Afreximbank bags US$240.71m revenue in Q1

Prof. Benedict Oramah, President-Afreximbank

The African Export-Import Bank (Afreximbank) has released its abridged unaudited financial performance for the first quarter of 2019, showing a 59% growth in total revenues to US$240.71million compared to the US$151.17million achieved during the same period in 2018.

The results, released in Cairo, show that the Bank achieved a 28% growth in attributable income during the period, amounting to US$69million as against US$54million in 2018.

The Bank’s operating income increased by 66% from US$79million in 2018 to US$132million during the quarter, while loans and advances grew by 50%.

A major driver of the significant growth by the Bank was interest and similar income, which went up by 56% from US$150million in 2018 to US$235million.

The Bank’s total assets grew by 33 % to US$15billion as against US$11billion in 2018, while the shareholders’ funds grew by 35% to close the period at US$2.6billion.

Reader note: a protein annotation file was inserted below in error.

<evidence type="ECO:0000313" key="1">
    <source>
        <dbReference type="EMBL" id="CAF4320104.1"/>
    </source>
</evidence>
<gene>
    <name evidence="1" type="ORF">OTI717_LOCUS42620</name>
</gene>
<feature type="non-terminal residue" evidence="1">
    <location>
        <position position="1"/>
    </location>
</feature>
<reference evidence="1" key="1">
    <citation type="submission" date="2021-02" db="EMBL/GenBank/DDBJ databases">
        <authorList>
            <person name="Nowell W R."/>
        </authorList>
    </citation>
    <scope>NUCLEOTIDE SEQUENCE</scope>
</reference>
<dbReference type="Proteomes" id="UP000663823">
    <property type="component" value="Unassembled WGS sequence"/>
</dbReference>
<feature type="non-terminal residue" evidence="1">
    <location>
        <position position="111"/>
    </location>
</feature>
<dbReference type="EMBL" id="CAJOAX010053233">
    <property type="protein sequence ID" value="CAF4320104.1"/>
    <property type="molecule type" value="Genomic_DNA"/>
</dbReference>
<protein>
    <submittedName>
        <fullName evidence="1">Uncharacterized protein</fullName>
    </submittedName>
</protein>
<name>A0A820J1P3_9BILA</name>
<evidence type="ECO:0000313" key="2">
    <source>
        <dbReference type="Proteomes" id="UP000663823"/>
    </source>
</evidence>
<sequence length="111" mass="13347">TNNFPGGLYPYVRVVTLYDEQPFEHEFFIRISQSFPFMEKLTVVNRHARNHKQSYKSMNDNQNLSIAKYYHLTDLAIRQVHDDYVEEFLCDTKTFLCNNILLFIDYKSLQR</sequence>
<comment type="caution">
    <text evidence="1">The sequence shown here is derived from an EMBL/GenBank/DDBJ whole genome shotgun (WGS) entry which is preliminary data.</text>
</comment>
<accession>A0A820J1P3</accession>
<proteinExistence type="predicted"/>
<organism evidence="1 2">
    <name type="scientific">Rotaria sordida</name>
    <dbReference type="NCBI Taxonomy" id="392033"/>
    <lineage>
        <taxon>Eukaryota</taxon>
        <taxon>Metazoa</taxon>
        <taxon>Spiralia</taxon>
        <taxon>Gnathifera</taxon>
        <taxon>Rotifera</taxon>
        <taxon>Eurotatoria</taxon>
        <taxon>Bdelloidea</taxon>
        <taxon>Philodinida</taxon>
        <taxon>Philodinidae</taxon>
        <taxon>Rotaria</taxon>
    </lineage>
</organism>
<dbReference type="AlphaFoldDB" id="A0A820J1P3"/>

Other highlights include an increase in the loans and advances balances from US$8billion in 2018 to US$12billion as at 31 March 2019; an increase in the net asset value per share at from US$46,187 in 2018 to US$51,913 (equivalent to US$4.62 per Depository Receipt in 2018 and US$5.19 in 2019); and growth in total liabilities by 36 percent to US$12.4billion (2018: US$9.1billion), largely attributable to a 31 percent increase in borrowing balance to fund the growth in the loan book.

Commenting on the results, Bank President Prof. Benedict Oramah said that the Bank expects to grow its attributable income by year-end in line with full-year targets, while maintaining a sustainable balance between a strong capital base, business growth and profitability to deliver sustainable returns to its shareholders.

Afreximbank, which implements its programmes and facilities through five-year strategic plans, began implementing its fifth strategic plan, dubbed ‘Impact 2021, Africa Transformed’, in 2018. That strategy is anchored on four pillars: Improving Intra-Africa Trade; Facilitating Industrialisation and Export Development; Strengthening Trade Finance Leadership; and Improving Financial Soundness and Performance.

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